Mizuna is a Japanese mustard green that can be found in various climates (it can tolerate sub-zero temperatures as well as extensive rain and heat) throughout the world. It can be found year-round, but its peak season is fall. It tastes mildly nutty and peppery, a great addition to salads, and is often included in mesclun mixes. There are several known varieties of mizuna, all varying in texture, color, and intensity of flavor, so give yours a taste to see what it needs.
Matt Taylor-Gross | Purslane
AKA: Pursley, Verdolagas
Purslane is a succulent that grows all over the world. It pops up naturally in most organic gardens. In North America it’s considered a weed, but in most other countries it’s treated as an ingredient. Purslane tastes mildly salty with notes of citrus and has a tart finish. The whole plant is edible—the leaves and stems are equally delicate and crunchy. Look for it during the summer months.
Matt Taylor-Gross | Red Sorrel
AKA: Field Sorrel, Sheep’s Sorrel, Sour Weed
A relative of rhubarb, sorrel has a bright, tart and citrusy flavor perfect for livening up salads. There are many varieties of sorrel, but few are as striking as these red-veined leaves. Cultivated sorrel is available year-round, with spring and summer being the peak seasons. Wild sorrel is in season from early summer to fall. It grows throughout the United States, southeastern and central Europe, Great Britain, and can tolerate cold as far North as Scandinavia and Iceland.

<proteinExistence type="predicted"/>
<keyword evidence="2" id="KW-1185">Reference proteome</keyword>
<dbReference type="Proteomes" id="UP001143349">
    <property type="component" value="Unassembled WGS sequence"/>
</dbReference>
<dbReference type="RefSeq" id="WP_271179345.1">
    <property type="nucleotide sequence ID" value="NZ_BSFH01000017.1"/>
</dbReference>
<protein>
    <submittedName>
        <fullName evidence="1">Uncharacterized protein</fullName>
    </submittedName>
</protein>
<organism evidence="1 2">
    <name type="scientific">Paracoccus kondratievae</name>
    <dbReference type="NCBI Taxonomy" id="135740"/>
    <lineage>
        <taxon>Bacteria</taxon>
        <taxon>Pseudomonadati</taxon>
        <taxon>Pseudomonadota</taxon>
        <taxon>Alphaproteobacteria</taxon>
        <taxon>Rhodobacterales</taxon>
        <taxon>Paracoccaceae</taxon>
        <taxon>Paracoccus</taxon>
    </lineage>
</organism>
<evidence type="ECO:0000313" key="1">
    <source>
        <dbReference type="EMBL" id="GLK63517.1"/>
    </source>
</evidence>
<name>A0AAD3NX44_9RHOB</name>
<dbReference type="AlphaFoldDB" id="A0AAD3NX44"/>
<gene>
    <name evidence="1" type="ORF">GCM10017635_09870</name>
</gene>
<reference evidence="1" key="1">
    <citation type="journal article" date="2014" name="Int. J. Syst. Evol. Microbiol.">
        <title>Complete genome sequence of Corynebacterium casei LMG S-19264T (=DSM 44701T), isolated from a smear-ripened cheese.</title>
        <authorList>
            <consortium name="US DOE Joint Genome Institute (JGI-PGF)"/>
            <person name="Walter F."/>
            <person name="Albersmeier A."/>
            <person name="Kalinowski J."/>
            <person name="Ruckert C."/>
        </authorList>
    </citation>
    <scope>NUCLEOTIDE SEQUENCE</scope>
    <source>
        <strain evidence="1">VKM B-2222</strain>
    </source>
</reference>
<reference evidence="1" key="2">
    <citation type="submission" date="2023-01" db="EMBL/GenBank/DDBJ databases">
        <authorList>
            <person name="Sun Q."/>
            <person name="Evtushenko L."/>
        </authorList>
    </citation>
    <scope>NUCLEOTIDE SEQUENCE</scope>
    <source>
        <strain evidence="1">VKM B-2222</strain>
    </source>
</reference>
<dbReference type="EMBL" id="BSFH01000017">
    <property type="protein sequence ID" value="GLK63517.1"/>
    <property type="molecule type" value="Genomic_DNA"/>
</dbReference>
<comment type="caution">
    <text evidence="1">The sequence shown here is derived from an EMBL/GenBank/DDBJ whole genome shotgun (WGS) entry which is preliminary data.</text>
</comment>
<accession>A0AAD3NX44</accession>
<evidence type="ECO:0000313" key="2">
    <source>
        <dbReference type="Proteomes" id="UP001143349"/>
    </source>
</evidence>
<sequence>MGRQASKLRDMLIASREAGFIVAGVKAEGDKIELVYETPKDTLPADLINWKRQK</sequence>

Matt Taylor-Gross | Spigarello
AKA: Cima di Rapa, Spigariello
Spigarrello broccoli is an heirloom variety considered to be the mother to broccoli rabe. Native to Italy, the seeds made their way to North America in the late 20th century. Spigarello can grow in most regions, and its peak season is midwinter through spring (though it can pop up randomly during other times of the year).
It tastes slightly grassy and sweet, with a succulent and crunchy texture. You can treat it just like cavolo nero (lacinato kale): soups, sautées, and of course salads, especially those with anchovy dressings. If you’re making a salad, though, be sure to separate the curly leaves from the stems.
Matt Taylor-Gross | Sucrine
AKA: Sweet Gem, Little Gem (the variety of lettuce is Sucrine, the gem names are trade names)
Sucrine lettuces are the perfect mix of Bibb and Romaine, They’re sweet, tender, and just the right combination of textures (crunchy ribs, delicate leaves). These lettuces are fine mixed in with other greens, but really should be allowed to stand on their own. No need to cut them into smaller bites, either. The leaves are especially good at holding dressings in their ridges.
Matt Taylor-Gross | Brenta Chicory
This chicory is especially rare. It’s fussy to grow, and not many farmers bother with it (or even know what it is). It’s an Italian heirloom variety and looks mild and gentle, like an illustration in a Beatrix Potter story. But its looks are deceiving: this is one very bitter chicory. This is the kind of produce that makes shopping at farmers markets so fun.
In New York, it’s grown specifically for chef Dan Kluger, who wanted a chicory that looked like iceberg to use in a wedge salad. A local farmer found something that fit the bill and grew it just for him—and even named it after him at his market stall. This year, “Dan’s chicory” was only at the market for one week—the crop yielded very little due to weather.
Matt Taylor-Gross | Red Oak Leaf Lettuce
The name of this lettuce couldn’t be a more accurate description for its variety. The burgundy leaves are shaped like oak leaves. They’re buttery and tender and taste nutty and sweet. They go well with any other salad green, and stand on their own just as nicely. Find them at farmers markets in the spring and summer.
This article was written by Kristy Mucci from Saveur and was legally licensed through the NewsCred publisher network.